Although there are 1,200 North American grass species, only a few are responsible for triggering allergies. Spread by the wind, grass pollen can adhere to the nose, skin, hair, eyes and lungs, triggering an attack. Allergic response can also be caused by simply touching grass.

The ones typical of symptoms are categorized in two classes: northern and southern grasses.

Northern grasses, found in cooler climates include:

  • Rye
  • Orchard grass
  • Timothy
  • Red top
  • Sweet vernal
  • Blue grass

Southern grasses, found in warmer climates include:

  • Bermuda grass
  • Kentucky bluegrass
  • Johnson grass

Grass pollen is often present in late spring and early summer. Watering your lawn often and mowing the grass often, before flowering occurs, helps stop the production of most grass pollens.

Grass allergies can be linked with fruit-pollen syndrome (reacting to tomatoes, peaches and potatoes) from cross-reactivity of the proteins in both fruit and grass. Cooking or processing these fruits can break down the proteins, helping to avoid an allergic reaction.

Symptoms of Grass Pollen Allergies

Grass pollen can cause the following symptoms:

  • Nasal congestion
  • Sneezing, sniffing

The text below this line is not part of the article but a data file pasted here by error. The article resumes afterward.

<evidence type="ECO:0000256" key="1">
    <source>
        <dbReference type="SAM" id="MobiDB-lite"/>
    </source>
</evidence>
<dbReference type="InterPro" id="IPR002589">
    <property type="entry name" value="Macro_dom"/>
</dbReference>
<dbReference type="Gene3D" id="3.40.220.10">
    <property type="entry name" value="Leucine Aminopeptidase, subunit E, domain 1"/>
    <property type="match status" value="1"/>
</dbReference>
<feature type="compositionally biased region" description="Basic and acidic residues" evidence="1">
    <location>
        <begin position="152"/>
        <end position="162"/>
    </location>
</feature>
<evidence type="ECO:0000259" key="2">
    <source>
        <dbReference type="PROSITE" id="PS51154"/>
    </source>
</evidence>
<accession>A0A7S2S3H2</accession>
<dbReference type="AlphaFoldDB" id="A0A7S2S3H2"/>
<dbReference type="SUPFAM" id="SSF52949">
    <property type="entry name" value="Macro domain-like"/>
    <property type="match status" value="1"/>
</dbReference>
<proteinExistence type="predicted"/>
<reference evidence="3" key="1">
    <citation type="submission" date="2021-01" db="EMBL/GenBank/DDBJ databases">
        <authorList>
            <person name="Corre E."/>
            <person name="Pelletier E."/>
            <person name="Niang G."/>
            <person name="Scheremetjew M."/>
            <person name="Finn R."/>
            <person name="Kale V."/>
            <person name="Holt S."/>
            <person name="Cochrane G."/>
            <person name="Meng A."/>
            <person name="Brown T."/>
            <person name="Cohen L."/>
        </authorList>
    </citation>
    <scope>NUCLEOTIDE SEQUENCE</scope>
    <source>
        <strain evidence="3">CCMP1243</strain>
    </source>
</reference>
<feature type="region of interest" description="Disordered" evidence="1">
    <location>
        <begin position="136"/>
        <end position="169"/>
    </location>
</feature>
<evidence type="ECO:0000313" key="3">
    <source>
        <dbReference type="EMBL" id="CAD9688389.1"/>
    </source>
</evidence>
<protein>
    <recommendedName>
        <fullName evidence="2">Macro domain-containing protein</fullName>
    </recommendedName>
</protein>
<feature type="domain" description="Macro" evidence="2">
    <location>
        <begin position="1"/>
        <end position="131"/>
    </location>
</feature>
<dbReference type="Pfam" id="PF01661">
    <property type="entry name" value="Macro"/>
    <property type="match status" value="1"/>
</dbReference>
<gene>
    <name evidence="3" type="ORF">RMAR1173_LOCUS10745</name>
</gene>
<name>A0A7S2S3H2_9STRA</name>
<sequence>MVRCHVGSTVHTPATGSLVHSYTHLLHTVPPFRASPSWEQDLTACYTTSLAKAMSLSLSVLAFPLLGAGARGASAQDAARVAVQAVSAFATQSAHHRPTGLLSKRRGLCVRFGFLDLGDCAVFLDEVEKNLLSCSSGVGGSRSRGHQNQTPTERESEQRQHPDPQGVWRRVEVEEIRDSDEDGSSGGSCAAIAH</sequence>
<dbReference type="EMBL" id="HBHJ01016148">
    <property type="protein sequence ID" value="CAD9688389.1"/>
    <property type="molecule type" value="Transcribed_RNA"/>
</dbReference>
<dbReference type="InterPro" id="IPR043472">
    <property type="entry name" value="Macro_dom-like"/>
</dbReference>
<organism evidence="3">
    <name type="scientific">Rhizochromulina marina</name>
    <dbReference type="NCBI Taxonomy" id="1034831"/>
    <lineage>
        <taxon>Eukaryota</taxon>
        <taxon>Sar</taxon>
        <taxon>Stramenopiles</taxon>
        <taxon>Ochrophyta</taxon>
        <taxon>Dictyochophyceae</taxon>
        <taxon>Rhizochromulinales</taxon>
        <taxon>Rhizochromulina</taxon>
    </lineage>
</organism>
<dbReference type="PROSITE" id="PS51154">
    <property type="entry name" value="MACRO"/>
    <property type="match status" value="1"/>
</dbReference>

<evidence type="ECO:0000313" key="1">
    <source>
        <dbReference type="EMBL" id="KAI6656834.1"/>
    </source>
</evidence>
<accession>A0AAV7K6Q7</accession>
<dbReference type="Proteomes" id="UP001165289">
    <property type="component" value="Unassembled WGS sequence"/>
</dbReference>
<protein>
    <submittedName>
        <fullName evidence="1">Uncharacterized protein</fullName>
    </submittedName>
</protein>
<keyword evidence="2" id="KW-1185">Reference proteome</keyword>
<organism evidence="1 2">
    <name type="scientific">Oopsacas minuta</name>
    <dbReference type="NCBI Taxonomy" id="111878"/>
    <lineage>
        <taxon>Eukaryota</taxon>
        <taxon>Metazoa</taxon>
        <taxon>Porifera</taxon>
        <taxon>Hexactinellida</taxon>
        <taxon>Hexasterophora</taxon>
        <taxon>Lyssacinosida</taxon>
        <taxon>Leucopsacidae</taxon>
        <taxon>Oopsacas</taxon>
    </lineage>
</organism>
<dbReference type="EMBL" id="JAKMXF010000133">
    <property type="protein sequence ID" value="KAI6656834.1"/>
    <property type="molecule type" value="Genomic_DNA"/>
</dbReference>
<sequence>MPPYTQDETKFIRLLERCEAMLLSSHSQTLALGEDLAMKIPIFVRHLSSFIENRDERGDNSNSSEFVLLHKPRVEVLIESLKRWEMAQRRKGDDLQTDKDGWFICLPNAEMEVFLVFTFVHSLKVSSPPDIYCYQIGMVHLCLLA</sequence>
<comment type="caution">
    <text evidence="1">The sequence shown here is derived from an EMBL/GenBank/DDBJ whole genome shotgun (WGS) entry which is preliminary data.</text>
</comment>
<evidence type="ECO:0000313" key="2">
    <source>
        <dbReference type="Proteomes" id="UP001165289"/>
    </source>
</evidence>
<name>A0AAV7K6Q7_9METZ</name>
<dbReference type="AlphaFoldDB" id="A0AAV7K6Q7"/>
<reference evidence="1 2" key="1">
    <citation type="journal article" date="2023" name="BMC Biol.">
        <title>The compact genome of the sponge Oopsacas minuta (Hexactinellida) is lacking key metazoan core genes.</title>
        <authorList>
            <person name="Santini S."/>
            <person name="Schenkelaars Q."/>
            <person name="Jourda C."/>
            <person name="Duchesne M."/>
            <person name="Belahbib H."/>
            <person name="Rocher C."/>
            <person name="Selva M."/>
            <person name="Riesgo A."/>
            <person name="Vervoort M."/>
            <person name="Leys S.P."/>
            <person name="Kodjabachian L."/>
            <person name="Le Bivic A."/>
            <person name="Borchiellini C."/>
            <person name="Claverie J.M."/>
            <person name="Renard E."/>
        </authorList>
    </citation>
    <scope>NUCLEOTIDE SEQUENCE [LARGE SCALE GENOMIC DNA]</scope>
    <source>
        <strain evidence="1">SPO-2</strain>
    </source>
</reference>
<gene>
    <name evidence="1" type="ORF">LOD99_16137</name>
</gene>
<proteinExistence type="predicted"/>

• Itchy, red eyes
  • Puffing under the eyes
  • Itchy throat
  • Asthma trigger
  • Hives
  • Skin irritations (rashes, large welts, spots) when touching grass
  • Sinus inflammation

Symptoms of grass pollen and fruit pollen when fruit is eaten fresh include:

  • Swelling of the tongue
  • Itching, and burning of the mouth
  • Stinging or inflammation of the throat

Doctors Who Treat Grass Pollen Allergies

  • Nurse practitioner: Focuses on prevention of illness, overall wellness and education of patients about health choices. The nurse practitioner reviews the history and symptomatology of reactions and makes recommendations.
  • General practitioner: Deals with prevention, discovery and treatment of illnesses in all age categories. The doctor may perform the skin-prick test and diagnose grass pollen allergy or may refer the patient to an allergist.
  • Internist: Specializes in the prevention, discovery and treatment of illnesses in adults. The doctor may diagnose and treat allergies or refer the patient to an allergist.
  • Allergist/Immunologist: Deals with the diagnosis, treatment and management of allergies and other conditions affecting the immune system.